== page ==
Docket No. 2203.
June 21, 1932.
APPEAL from a judgment of the Superior Court of Los Angeles County and from an order denying a new trial. Thomas P. White, Judge. Affirmed.
The facts are stated in the opinion of the court.
William G. Kenney and John E. Glover for Appellant.
U.S. Webb, Attorney-General, and Alberta Belford Deputy Attorney-General, for Respondent.
Appellant and one Edmund Buisseret were found guilty of second degree burglary. The sole point on this appeal is that the evidence is insufficient in law to sustain the conviction of appellant.
It is conceded by appellant that on July 8, 1931, between 12:30 and 3:30 P.M., the residence of one Mrs. C.V. Holmburg was burglariously entered and that among other things an Illinois watch was stolen, being later, at about 4:30 P.M., pawned by a man who signed the pawnbroker's ticket with the name "Bob Morrow". Appellant was not identified by any witness as being at the scene of the burglary, though his co-defendant was so identified. The contention of appellant is that there is not sufficient evidence to connect him with the crime.
The appellant testified to the effect that he did not pawn the watch and did not sign the name "Bob Morrow" to the pawn ticket; that he had an apartment with one Harold Hanson, who had since gone back to Ohio or Illinois and who, before leaving, had told appellant that he had pawned a watch and where he had pawned it; that he, appellant, had described this watch in a conversation at which one Fred Brooker was present, and later went to the pawnshop with Mr. Brooker, who expressed a desire to see the pawned article; that they went to the pawnshop some time in August, and that this was the only time appellant had ever been in the pawnshop. On cross-examination appellant denied that he had ever told Mr. Brooker that he had pawned the watch or offered to trade it for a watch of Mr. Brooker, and further testified that he did not know that the watch was "hot" and had never told Mr. Brooker that it was "hot". Brooker testified that appellant told him that he had a watch in a pawnshop which he would trade for one of the witness' watches, and that appellant also told him that the pawned watch was "hot".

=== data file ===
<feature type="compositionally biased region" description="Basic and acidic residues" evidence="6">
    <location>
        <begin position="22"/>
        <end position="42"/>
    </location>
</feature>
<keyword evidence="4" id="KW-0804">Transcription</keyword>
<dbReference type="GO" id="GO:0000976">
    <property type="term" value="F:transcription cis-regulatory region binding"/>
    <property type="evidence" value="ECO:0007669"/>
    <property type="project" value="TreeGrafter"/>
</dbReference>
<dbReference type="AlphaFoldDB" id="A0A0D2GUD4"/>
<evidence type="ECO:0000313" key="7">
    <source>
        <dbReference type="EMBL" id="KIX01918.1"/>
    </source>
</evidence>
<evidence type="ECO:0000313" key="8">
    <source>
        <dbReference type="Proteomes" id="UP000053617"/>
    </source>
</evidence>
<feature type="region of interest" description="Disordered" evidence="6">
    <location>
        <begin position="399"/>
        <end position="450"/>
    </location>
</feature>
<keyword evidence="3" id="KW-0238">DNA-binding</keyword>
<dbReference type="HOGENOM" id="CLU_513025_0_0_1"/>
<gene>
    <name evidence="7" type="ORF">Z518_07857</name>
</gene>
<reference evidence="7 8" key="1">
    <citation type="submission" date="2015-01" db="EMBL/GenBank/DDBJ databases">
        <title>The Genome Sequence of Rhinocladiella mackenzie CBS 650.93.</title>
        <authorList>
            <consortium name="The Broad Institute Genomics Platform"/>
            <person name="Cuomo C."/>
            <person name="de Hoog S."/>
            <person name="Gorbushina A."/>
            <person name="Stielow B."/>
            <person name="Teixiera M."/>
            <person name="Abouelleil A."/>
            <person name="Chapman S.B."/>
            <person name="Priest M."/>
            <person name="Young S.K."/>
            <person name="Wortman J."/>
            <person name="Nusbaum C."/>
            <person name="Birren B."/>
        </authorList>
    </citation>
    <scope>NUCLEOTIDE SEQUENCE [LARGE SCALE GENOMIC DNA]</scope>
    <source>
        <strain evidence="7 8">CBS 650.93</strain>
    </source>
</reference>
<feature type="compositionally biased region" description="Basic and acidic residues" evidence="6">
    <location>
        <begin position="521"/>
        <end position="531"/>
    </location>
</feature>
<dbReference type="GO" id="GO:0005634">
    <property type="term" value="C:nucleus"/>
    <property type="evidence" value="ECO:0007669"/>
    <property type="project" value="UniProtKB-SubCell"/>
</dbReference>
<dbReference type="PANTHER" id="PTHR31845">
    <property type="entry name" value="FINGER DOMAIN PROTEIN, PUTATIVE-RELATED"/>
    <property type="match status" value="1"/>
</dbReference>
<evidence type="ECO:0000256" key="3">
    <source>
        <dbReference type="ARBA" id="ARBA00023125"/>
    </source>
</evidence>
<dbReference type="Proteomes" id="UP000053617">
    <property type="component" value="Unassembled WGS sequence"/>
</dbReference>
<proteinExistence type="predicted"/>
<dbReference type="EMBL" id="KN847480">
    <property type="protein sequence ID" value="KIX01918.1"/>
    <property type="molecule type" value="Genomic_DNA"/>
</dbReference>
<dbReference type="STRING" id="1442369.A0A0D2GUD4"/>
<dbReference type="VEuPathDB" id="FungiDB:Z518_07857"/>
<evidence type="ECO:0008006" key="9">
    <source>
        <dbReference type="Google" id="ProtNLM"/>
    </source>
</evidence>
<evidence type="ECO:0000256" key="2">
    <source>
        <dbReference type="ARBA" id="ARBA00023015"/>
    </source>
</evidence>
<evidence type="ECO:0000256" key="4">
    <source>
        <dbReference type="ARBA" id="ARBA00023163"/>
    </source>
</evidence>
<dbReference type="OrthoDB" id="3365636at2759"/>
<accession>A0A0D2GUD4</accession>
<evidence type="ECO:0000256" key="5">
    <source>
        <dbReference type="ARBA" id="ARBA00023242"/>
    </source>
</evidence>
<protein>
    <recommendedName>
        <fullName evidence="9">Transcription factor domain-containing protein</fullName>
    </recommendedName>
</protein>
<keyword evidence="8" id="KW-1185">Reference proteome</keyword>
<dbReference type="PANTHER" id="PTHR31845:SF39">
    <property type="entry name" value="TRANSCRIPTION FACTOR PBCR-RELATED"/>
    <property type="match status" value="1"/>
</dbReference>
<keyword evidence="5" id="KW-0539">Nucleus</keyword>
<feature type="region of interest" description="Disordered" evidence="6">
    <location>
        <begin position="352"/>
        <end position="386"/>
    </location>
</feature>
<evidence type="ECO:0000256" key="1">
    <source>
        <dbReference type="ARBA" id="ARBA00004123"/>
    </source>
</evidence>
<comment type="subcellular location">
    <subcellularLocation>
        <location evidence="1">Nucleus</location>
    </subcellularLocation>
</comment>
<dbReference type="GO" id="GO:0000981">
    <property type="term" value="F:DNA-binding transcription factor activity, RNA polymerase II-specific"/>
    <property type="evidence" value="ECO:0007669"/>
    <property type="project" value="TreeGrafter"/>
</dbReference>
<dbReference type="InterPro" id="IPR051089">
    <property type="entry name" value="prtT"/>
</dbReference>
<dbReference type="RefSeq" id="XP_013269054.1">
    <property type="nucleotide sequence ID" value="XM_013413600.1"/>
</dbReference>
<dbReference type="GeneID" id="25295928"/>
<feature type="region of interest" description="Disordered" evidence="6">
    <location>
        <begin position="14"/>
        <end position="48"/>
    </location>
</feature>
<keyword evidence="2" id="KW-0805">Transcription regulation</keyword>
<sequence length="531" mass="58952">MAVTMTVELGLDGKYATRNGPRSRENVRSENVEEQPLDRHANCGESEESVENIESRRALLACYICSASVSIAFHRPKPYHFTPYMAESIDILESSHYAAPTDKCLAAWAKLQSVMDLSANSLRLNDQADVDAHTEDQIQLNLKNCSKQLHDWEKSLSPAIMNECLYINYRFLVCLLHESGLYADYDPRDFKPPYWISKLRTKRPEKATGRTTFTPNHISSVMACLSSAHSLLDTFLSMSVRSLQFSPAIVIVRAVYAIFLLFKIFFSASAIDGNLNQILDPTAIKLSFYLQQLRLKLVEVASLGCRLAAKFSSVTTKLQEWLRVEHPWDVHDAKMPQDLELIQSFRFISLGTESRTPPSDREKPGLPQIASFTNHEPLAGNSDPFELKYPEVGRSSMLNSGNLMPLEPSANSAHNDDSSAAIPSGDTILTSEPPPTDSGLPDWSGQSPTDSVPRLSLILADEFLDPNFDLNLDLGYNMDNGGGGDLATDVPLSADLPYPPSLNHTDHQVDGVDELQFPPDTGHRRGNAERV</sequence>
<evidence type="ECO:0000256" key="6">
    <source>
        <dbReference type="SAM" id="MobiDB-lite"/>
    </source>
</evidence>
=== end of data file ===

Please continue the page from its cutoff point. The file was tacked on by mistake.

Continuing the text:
The pawn ticket and various exemplars conceded to be in appellant's handwriting were received in evidence. Two handwriting experts testified that in their opinion the name "Bob Morrow" on the pawn ticket was written by the same person who wrote the exemplars. The pawnbroker, called as a witness, testified that he could not positively identify appellant as the man who pawned the watch, but did testify that the man who pawned it "looks like" and "resembled" the appellant. While this identification was not positive, it was sufficient, if believed by the jury, to warrant their concluding that appellant was the person who disposed of the watch (see People v. Griggs, 114 Cal.App. 133 [ 299 P. 555]; People v. Farrington, 213 Cal. 459 [ 2 P.2d 814]; People v. Radovich, 122 Cal.App. 176 [ 9 P.2d 542], and cases cited), a conclusion strongly corroborated by the testimony of the handwriting experts. The jurors were the sole judges of the credibility of the witnesses, and, with the testimony of appellant impeached by proof of his having suffered two prior convictions of felony and contradicted by other witnesses on practically every point material to his defense, were not only justified in disbelieving the testimony of appellant, but also in believing that the testimony he gave was knowingly and wilfully false.
 While the mere possession of stolen property shortly after it was stolen is not sufficient to connect a defendant with the perpetration of a burglary in which the property was stolen, it is a circumstance pointing toward guilt, as is also the failure of the accused to account for such possession upon a theory inconsistent with his guilt of the offense charged. ( People v. Russell, 120 Cal.App. 622 [8 P.2d 309], and cases cited.)  It is well settled that when property stolen in the perpetration of the crime charged is found in the possession of a defendant shortly after it was stolen the corroborating evidence necessary to connect the defendant need be but slight. ( People v. Russell, supra, and cases cited.) Among the circumstances which, when coupled with such possession, are sufficient to connect the defendant with the commission of the crime charged and to sustain a conviction are false statements, selling or dealing with the stolen property as his own under a fictitious name and the giving of false testimony. (See cases cited in People v. Russell, supra.)
 The evidence here shows that within two hours after the burglary the appellant pawned the watch, giving and signing a fictitious name, made negotiations to trade it, stating that he had pawned the watch and that it was "hot" — a word we recognize as synonymous with "stolen" — and then, in the face of his identification by the pawnbroker and most convincing proof by the handwriting experts that he was the person who signed the fictitious name on the pawn ticket, he took the witness-stand and denied ever having seen the watch until after his arrest. The evidence was amply sufficient to sustain the conviction.
The order and judgment are affirmed.
Craig, Acting P.J., and Thompson (Ira F.), J., concurred.